I was asked last week by BBC Good Morning Ulster to come in to the show and talk about the announcements made at Apple’s World Wide Developer Conference 2014. You can listen to it again here. Go to 55:50.
As with every media engagement I do I had done my homework the night before and prepared a crib sheet covering all potential areas for discussion which is shared with the show producer in advance so they can brief the presenter and prepare questions for them.
Having done a few of these now the key, in my opinion, is to get to the heart of the “so what” question. What does this mean to the person sitting in their car on their way to work or doing the school run? The trick is to avoid being over technical and to retain a level of company independence or favouritism – especially when contributing to the BBC.
I’m neither pro or anti Apple. While I use an MacBook for personal computing and an Apple iPad for work I also use a Google Nexus 5 phone and a Microsoft Window’s laptop for work purposes. It’s nice to have this broad level of experience when talking about new product announcements in this space.
The whole experience is definitely a positive one. If you are approached to contribute to programmes such as this I would highly recommend it as it allows you to hone writing and speaking skills for the day job.
In the end time only permitted us to discuss the Family Sharing feature. The full crib sheet is replicated below for those who haven’t OD’ed on WWDC commentary yet.
Apple announces new features that enable family sharing, home automation and our vital signs to be monitored all from our mobile phones.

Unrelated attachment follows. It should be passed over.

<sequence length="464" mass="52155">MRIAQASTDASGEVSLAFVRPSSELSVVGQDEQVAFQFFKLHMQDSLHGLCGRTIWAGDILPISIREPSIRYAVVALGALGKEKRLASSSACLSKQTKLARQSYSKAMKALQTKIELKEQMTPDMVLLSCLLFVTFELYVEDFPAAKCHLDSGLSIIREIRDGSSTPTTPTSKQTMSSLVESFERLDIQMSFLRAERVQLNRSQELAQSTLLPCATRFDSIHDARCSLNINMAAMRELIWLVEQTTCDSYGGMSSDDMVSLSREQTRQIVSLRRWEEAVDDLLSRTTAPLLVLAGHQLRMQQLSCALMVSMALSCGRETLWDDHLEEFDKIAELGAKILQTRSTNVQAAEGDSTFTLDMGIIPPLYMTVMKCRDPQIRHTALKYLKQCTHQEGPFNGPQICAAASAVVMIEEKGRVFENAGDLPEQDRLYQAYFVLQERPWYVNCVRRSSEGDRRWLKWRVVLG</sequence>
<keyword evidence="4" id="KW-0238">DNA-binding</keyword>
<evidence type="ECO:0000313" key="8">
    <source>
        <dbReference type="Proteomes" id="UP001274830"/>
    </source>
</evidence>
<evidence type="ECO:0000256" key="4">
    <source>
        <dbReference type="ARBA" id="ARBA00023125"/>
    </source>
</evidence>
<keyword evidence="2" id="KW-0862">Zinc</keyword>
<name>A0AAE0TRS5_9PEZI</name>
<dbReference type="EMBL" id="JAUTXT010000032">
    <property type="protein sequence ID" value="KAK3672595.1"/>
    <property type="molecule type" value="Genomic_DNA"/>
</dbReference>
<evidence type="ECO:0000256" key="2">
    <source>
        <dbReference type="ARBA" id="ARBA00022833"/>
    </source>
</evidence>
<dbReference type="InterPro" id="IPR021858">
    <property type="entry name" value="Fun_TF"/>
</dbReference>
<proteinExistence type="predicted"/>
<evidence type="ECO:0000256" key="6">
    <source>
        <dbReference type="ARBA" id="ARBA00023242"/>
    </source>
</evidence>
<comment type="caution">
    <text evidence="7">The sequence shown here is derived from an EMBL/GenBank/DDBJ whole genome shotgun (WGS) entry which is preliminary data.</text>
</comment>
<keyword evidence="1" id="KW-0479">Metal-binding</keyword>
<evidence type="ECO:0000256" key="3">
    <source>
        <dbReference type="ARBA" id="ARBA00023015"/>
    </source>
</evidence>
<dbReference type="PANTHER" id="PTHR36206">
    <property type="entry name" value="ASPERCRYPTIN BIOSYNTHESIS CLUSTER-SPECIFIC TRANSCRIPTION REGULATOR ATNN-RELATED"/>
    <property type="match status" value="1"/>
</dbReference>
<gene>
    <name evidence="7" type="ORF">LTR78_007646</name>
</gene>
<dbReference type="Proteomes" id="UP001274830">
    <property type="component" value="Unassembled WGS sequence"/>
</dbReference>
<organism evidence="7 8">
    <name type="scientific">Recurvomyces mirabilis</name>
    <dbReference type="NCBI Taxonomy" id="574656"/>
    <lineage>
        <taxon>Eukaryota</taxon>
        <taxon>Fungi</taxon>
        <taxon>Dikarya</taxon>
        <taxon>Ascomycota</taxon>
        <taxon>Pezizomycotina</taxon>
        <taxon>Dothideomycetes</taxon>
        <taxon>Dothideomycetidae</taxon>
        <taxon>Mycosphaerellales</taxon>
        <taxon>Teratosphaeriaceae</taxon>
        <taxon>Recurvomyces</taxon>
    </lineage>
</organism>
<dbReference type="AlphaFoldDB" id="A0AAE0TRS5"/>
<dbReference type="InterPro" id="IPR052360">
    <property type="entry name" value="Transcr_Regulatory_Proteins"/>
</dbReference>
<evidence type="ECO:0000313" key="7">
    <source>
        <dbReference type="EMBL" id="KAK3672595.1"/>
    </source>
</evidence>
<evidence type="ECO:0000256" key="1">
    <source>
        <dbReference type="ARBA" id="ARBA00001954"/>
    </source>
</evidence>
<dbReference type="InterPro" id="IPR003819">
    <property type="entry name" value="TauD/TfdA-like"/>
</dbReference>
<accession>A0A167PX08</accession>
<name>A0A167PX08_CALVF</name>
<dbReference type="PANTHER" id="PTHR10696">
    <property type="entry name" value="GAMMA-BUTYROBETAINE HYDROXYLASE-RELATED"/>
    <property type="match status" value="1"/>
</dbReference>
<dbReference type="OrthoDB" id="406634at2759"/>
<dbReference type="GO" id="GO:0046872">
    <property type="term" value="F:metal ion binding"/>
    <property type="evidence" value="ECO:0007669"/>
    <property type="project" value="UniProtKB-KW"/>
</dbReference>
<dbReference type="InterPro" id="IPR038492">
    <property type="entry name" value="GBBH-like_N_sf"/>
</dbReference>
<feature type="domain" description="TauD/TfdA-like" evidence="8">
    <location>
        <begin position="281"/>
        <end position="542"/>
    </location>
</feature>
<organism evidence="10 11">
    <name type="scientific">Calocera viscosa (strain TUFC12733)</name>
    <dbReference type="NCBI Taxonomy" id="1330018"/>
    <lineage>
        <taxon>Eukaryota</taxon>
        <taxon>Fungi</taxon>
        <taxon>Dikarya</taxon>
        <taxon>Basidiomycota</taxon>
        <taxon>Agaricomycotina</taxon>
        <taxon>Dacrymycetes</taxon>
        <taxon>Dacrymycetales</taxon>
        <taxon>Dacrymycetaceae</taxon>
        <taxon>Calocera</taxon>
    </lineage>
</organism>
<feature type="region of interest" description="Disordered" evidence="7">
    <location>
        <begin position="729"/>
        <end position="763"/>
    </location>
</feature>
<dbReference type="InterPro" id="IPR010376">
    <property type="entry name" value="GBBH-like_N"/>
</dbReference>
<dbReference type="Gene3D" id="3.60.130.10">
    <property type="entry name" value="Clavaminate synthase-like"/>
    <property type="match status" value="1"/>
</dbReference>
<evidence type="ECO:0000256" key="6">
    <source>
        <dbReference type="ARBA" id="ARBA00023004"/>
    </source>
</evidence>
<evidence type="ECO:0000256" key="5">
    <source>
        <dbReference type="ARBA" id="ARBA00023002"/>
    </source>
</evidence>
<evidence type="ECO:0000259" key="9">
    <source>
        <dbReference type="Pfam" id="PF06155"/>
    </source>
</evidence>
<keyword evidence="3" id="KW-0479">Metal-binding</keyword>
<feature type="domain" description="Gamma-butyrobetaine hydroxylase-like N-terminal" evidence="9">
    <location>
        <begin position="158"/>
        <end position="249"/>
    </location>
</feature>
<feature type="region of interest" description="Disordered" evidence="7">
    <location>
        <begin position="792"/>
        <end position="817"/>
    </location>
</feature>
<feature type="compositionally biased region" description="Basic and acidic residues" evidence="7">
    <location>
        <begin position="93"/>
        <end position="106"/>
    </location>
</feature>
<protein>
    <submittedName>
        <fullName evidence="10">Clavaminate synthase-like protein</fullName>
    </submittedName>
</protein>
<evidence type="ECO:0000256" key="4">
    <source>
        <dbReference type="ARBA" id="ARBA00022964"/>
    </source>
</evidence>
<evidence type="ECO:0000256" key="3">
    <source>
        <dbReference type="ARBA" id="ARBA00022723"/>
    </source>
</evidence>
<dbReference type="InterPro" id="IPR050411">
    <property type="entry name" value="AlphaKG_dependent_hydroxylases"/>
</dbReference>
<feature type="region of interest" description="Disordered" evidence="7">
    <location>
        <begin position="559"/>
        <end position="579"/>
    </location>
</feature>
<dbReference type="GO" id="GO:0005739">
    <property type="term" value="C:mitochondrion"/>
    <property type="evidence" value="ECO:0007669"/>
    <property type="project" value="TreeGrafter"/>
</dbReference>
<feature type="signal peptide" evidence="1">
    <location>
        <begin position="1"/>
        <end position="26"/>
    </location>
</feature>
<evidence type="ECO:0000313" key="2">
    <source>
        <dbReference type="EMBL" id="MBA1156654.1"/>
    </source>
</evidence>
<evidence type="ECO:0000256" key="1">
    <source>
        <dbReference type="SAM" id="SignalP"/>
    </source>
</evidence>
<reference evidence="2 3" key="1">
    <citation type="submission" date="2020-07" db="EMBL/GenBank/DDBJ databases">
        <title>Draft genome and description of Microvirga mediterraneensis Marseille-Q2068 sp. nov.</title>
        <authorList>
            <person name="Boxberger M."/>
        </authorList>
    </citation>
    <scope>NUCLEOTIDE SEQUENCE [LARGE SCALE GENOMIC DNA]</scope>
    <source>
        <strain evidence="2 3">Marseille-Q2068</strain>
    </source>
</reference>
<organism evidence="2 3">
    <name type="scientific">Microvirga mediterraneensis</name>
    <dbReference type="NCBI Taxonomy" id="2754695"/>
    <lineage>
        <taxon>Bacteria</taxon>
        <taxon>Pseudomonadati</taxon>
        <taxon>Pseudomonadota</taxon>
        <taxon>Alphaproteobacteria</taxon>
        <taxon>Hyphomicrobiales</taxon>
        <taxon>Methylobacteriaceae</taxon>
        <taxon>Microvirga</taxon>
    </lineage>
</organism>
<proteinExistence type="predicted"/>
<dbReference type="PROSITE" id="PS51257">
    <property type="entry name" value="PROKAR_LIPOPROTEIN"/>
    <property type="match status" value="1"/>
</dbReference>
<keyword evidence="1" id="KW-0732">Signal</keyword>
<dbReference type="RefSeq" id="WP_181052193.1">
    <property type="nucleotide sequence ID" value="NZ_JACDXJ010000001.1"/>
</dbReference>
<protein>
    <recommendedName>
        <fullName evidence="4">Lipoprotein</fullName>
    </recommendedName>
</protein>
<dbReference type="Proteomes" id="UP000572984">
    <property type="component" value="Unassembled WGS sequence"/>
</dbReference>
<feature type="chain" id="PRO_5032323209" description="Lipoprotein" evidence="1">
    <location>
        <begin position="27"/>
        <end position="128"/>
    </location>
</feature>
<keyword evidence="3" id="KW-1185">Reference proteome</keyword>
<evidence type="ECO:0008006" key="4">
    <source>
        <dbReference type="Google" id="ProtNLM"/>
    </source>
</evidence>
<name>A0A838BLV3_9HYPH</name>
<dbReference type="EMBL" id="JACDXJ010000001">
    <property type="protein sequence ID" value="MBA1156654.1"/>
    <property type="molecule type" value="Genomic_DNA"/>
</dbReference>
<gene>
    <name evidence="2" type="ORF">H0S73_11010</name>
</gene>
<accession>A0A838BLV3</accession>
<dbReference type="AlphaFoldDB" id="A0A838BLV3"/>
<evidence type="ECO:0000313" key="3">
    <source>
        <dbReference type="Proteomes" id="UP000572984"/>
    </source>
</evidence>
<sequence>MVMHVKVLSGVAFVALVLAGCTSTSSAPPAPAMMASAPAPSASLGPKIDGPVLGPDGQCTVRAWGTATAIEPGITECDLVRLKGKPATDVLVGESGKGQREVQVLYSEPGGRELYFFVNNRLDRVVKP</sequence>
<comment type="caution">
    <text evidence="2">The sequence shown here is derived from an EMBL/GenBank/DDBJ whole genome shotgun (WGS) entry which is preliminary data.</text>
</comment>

Apple have announced a new family sharing feature in iOS version 8 for iPhones and iPads. This will allow whole families share and synchronise their photos, calendars and locations with each other.
- Great for the busy family to keep track of each other and give parents piece of mind that their kids are where they say they are
- Not so great for parents whose phones will be filled to the brim with selfies of their kids
- Even worse for kids whose phones will be full of their parents selfies – take note Máirtín Ó Muilleoir’s kids
- Definitely not good for kids bunking off school
There have been numerous examples of children running up hundreds, if not thousands of pounds of credit card bills due to innocently buying costly add-ons for games through the Apple App Store.
- Last year a five year old ran up a bill of £1700 buying costly add-ons for a game called Zombie v Ninja in one ten minute period
- Earlier this year Apple was forced to refund at least £20 million to disgruntled parents over in-app purchases made by their kids
- Family sharing allows parents to implement tighter controls on App Store spending.
- Kids can send App purchase requests to their parents phones when they wish to buy new games or make in app purchases.
- Great for parents looking to reign in their kids spending on the Apple App Store
- Not so great for some app developers who were making stacks of money from unsuspecting kids
The smart home is now a key battle ground for companies like Apple and Google. Google recently bought Nest, a company that makes smart devices such as learning thermostats and intelligent smoke and carbon dioxide detectors for the home which can be controlled from mobile devices for a cool $3.2 billion.
Apples new Home app (HomeKit) allows an iPhone or iPad to control smart appliances, lights and locks around the home.
- Partners include Philips, Honeywell and Osram that make a variety of smart widgets and lights
- Great if you want to live in the home of the future and command all your home appliances by voice
- Not so great when the power goes out.
HealthKit is a feature and package of tools that will allow developers to build bespoke apps around health and well being, from sleep monitoring and stress reduction to exercise and blood testing.
- Great for helping to take pressure off a stretched NHS
- Great for early alerting of serious health problems
- Great for changing behaviour in unhealthy people
- Not so great for couch potatoes
- Question marks over patient privacy